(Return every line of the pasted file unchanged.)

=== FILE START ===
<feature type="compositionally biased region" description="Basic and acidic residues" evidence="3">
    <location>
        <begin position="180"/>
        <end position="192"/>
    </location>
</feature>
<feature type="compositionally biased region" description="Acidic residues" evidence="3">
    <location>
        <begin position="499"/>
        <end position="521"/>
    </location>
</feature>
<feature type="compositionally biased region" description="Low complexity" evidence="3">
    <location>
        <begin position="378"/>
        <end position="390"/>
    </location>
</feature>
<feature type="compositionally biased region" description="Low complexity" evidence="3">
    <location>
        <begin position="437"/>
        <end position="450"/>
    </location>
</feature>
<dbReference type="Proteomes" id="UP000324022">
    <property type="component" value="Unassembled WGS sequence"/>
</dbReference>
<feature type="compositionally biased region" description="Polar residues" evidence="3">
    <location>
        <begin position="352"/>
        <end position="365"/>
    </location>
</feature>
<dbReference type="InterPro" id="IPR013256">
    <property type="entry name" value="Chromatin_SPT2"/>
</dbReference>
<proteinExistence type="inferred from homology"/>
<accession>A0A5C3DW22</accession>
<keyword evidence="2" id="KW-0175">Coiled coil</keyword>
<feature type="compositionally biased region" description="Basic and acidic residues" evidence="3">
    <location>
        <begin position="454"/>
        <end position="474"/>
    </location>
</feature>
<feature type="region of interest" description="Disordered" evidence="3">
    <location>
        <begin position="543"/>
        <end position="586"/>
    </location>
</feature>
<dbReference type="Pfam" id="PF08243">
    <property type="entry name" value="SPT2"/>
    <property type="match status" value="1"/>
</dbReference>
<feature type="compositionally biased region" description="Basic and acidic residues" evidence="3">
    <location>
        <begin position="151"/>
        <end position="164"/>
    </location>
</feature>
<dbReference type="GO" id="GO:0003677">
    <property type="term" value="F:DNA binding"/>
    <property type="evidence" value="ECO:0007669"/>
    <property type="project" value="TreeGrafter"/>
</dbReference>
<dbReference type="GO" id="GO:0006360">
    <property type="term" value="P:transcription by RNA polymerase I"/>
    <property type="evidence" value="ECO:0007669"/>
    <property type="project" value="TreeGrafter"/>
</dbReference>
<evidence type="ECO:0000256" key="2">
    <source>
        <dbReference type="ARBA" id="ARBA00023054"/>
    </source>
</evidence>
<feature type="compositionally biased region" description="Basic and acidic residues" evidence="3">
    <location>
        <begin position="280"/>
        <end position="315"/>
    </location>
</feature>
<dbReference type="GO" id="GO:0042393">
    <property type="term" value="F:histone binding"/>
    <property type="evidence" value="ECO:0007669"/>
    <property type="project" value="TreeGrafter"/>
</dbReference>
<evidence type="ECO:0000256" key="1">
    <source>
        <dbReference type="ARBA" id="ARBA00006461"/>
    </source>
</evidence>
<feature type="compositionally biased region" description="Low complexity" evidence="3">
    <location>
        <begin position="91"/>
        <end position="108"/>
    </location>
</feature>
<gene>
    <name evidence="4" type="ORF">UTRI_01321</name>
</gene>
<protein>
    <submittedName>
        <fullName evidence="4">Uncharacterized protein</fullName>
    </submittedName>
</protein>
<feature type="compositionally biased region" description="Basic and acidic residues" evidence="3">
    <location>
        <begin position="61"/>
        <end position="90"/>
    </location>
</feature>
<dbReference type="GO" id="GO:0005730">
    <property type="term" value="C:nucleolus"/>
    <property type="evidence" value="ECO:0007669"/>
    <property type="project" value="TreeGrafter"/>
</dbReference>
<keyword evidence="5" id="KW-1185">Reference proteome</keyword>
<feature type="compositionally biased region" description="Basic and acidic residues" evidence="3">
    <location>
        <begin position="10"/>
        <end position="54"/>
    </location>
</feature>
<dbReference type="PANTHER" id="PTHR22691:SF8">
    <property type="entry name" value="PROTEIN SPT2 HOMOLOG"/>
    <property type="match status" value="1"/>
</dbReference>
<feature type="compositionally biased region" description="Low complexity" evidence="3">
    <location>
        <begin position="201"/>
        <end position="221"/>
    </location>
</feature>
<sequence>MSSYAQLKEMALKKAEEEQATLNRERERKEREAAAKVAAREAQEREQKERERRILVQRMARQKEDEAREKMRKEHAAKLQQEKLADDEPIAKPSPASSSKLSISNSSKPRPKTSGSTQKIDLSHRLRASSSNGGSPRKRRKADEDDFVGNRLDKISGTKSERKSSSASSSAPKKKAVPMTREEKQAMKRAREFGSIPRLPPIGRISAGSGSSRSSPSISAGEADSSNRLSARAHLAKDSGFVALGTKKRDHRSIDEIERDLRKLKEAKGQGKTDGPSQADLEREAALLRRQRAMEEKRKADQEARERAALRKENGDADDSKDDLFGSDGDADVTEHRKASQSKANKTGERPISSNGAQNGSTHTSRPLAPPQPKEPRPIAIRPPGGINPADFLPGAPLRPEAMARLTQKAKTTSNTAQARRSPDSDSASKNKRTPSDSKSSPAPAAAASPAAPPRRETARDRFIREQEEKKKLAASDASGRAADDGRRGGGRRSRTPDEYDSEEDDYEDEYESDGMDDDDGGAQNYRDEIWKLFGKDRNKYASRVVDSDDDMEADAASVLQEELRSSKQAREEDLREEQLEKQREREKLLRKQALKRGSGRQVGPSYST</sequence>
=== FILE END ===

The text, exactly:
<feature type="compositionally biased region" description="Basic and acidic residues" evidence="3">
    <location>
        <begin position="180"/>
        <end position="192"/>
    </location>
</feature>
<feature type="compositionally biased region" description="Acidic residues" evidence="3">
    <location>
        <begin position="499"/>
        <end position="521"/>
    </location>
</feature>
<feature type="compositionally biased region" description="Low complexity" evidence="3">
    <location>
        <begin position="378"/>
        <end position="390"/>
    </location>
</feature>
<feature type="compositionally biased region" description="Low complexity" evidence="3">
    <location>
        <begin position="437"/>
        <end position="450"/>
    </location>
</feature>
<dbReference type="Proteomes" id="UP000324022">
    <property type="component" value="Unassembled WGS sequence"/>
</dbReference>
<feature type="compositionally biased region" description="Polar residues" evidence="3">
    <location>
        <begin position="352"/>
        <end position="365"/>
    </location>
</feature>
<dbReference type="InterPro" id="IPR013256">
    <property type="entry name" value="Chromatin_SPT2"/>
</dbReference>
<proteinExistence type="inferred from homology"/>
<accession>A0A5C3DW22</accession>
<keyword evidence="2" id="KW-0175">Coiled coil</keyword>
<feature type="compositionally biased region" description="Basic and acidic residues" evidence="3">
    <location>
        <begin position="454"/>
        <end position="474"/>
    </location>
</feature>
<feature type="region of interest" description="Disordered" evidence="3">
    <location>
        <begin position="543"/>
        <end position="586"/>
    </location>
</feature>
<dbReference type="Pfam" id="PF08243">
    <property type="entry name" value="SPT2"/>
    <property type="match status" value="1"/>
</dbReference>
<feature type="compositionally biased region" description="Basic and acidic residues" evidence="3">
    <location>
        <begin position="151"/>
        <end position="164"/>
    </location>
</feature>
<dbReference type="GO" id="GO:0003677">
    <property type="term" value="F:DNA binding"/>
    <property type="evidence" value="ECO:0007669"/>
    <property type="project" value="TreeGrafter"/>
</dbReference>
<dbReference type="GO" id="GO:0006360">
    <property type="term" value="P:transcription by RNA polymerase I"/>
    <property type="evidence" value="ECO:0007669"/>
    <property type="project" value="TreeGrafter"/>
</dbReference>
<evidence type="ECO:0000256" key="2">
    <source>
        <dbReference type="ARBA" id="ARBA00023054"/>
    </source>
</evidence>
<feature type="compositionally biased region" description="Basic and acidic residues" evidence="3">
    <location>
        <begin position="280"/>
        <end position="315"/>
    </location>
</feature>
<dbReference type="GO" id="GO:0042393">
    <property type="term" value="F:histone binding"/>
    <property type="evidence" value="ECO:0007669"/>
    <property type="project" value="TreeGrafter"/>
</dbReference>
<evidence type="ECO:0000256" key="1">
    <source>
        <dbReference type="ARBA" id="ARBA00006461"/>
    </source>
</evidence>
<feature type="compositionally biased region" description="Low complexity" evidence="3">
    <location>
        <begin position="91"/>
        <end position="108"/>
    </location>
</feature>
<gene>
    <name evidence="4" type="ORF">UTRI_01321</name>
</gene>
<protein>
    <submittedName>
        <fullName evidence="4">Uncharacterized protein</fullName>
    </submittedName>
</protein>
<feature type="compositionally biased region" description="Basic and acidic residues" evidence="3">
    <location>
        <begin position="61"/>
        <end position="90"/>
    </location>
</feature>
<dbReference type="GO" id="GO:0005730">
    <property type="term" value="C:nucleolus"/>
    <property type="evidence" value="ECO:0007669"/>
    <property type="project" value="TreeGrafter"/>
</dbReference>
<keyword evidence="5" id="KW-1185">Reference proteome</keyword>
<feature type="compositionally biased region" description="Basic and acidic residues" evidence="3">
    <location>
        <begin position="10"/>
        <end position="54"/>
    </location>
</feature>
<dbReference type="PANTHER" id="PTHR22691:SF8">
    <property type="entry name" value="PROTEIN SPT2 HOMOLOG"/>
    <property type="match status" value="1"/>
</dbReference>
<feature type="compositionally biased region" description="Low complexity" evidence="3">
    <location>
        <begin position="201"/>
        <end position="221"/>
    </location>
</feature>
<sequence>MSSYAQLKEMALKKAEEEQATLNRERERKEREAAAKVAAREAQEREQKERERRILVQRMARQKEDEAREKMRKEHAAKLQQEKLADDEPIAKPSPASSSKLSISNSSKPRPKTSGSTQKIDLSHRLRASSSNGGSPRKRRKADEDDFVGNRLDKISGTKSERKSSSASSSAPKKKAVPMTREEKQAMKRAREFGSIPRLPPIGRISAGSGSSRSSPSISAGEADSSNRLSARAHLAKDSGFVALGTKKRDHRSIDEIERDLRKLKEAKGQGKTDGPSQADLEREAALLRRQRAMEEKRKADQEARERAALRKENGDADDSKDDLFGSDGDADVTEHRKASQSKANKTGERPISSNGAQNGSTHTSRPLAPPQPKEPRPIAIRPPGGINPADFLPGAPLRPEAMARLTQKAKTTSNTAQARRSPDSDSASKNKRTPSDSKSSPAPAAAASPAAPPRRETARDRFIREQEEKKKLAASDASGRAADDGRRGGGRRSRTPDEYDSEEDDYEDEYESDGMDDDDGGAQNYRDEIWKLFGKDRNKYASRVVDSDDDMEADAASVLQEELRSSKQAREEDLREEQLEKQREREKLLRKQALKRGSGRQVGPSYST</sequence>